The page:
The second objective, and a much longer-term one, is to take out Trump. Trump’s Iowa win would likely ice his New Hampshire victory. But if Cruz’s Iowa loss takes him out of the running for second place in New Hampshire, that silver medal would likely go to Sen. Marco Rubio, Jeb Bush, Gov. John Kasich or Gov. Chris Christie. Rubio would seem to have the edge following a likely third-place Iowa finish that Bush’s super PAC has been trying so hard to deny him. And if Rubio finished second in New Hampshire, the other three establishment-acceptable candidates who’ve pinned their hopes on New Hampshire would face overwhelming pressure to drop out. Rubio consolidates that voting bloc, holds his water against Trump through the South, scoops up the larger, more moderate winner-take-all states beginning March 15, becomes the nominee, and crushes Hillary Clinton by a trillion electoral votes.

This is the essence of the moonshot, and it’s the part that sort of makes sense. But if you still find it underwhelming, that’s for a good reason. As Newell writes, “We are talking about a strategy that cedes Trump the long sought Iowa–New Hampshire double and a dozen or so additional states over the course of a month … and then bets on Trump losing the nomination” (emphasis his).

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It’s a strategy, in other words, that only works if we assume that the GOP establishment can maintain some semblance of control over events. Or if we assume that Trump, for all his pugnacious iconoclasm, is someone that these party leaders can rein in. But at the risk of belaboring the obvious: If this were true, Republican elites wouldn’t find themselves in this situation in the first place! They would’ve stomped Trump already.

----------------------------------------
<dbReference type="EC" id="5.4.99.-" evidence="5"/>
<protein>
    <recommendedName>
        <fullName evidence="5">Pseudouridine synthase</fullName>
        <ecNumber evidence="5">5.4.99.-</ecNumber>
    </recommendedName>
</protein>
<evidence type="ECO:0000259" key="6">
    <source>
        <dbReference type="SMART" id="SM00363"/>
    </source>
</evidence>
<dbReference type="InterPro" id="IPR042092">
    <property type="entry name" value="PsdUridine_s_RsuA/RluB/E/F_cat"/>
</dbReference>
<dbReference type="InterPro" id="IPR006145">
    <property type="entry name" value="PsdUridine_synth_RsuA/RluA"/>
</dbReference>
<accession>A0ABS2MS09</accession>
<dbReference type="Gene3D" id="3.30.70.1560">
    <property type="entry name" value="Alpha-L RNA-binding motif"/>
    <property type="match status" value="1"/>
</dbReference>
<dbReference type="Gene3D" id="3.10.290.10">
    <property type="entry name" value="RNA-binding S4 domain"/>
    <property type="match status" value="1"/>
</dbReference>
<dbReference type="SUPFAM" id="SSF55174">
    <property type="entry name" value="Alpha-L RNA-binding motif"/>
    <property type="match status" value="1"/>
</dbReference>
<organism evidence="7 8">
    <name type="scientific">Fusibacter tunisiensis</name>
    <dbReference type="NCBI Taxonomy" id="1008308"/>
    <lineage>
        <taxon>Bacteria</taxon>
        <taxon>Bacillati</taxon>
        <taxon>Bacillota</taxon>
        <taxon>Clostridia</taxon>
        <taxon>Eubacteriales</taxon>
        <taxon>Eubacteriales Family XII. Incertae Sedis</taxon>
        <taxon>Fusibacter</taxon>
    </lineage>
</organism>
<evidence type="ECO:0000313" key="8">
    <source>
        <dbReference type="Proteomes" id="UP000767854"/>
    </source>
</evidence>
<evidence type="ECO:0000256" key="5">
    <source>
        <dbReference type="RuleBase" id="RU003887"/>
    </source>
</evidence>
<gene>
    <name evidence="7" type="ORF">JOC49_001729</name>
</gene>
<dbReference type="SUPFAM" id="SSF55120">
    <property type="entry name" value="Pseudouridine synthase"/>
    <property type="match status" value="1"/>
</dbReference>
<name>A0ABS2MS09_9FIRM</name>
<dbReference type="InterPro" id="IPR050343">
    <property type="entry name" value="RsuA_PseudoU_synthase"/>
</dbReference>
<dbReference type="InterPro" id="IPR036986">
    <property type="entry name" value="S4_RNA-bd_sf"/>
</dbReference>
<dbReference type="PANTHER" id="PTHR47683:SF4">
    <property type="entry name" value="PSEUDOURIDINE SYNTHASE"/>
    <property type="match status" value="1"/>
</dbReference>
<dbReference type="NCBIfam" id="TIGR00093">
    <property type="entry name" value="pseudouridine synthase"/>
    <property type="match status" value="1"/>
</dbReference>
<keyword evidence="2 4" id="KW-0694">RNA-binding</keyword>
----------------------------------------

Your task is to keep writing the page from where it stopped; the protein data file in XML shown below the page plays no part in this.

As Yglesias writes, “[I]f Trump wins Iowa and then wins New Hampshire (where he currently has a big lead), he may well just end up sweeping the table.” How likely would that be? Well, the last time a candidate won Iowa and New Hampshire and didn’t win the nomination was in 1972. That’s more than 40 years ago, when Richard Nixon was still the president and the Watergate was just one of many Washington hotels.

Assuming that there’s at least something to this theory, it’s hard not to wonder if the Republican Party establishment is vastly overestimating its own power and influence — and not for the first time this cycle, either. Mixed in with all this wishful thinking is no small amount of denial and rationalization; and an unwillingness to view the GOP as something more than their personal plaything, above all else.

Lord knows it wouldn’t be the first time that these self-styled Masters of the Universe failed to recognize their own limitations. (Perhaps you’ve heard of the 2008 financial crisis?) But rarely is their cluelessness so apparent; usually there’s some ideological window-dressing — like the idea of a self-regulating market — providing camouflage. In this instance, on the other hand, it may be that what you see is what you get.

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If that’s the case, then good news should be heading Trump’s way in the very near-future. I’m less optimistic, however, about how the folly of the Republican establishment will play out for the rest of us.

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Elias Isquith

Elias Isquith is a former Salon staff writer.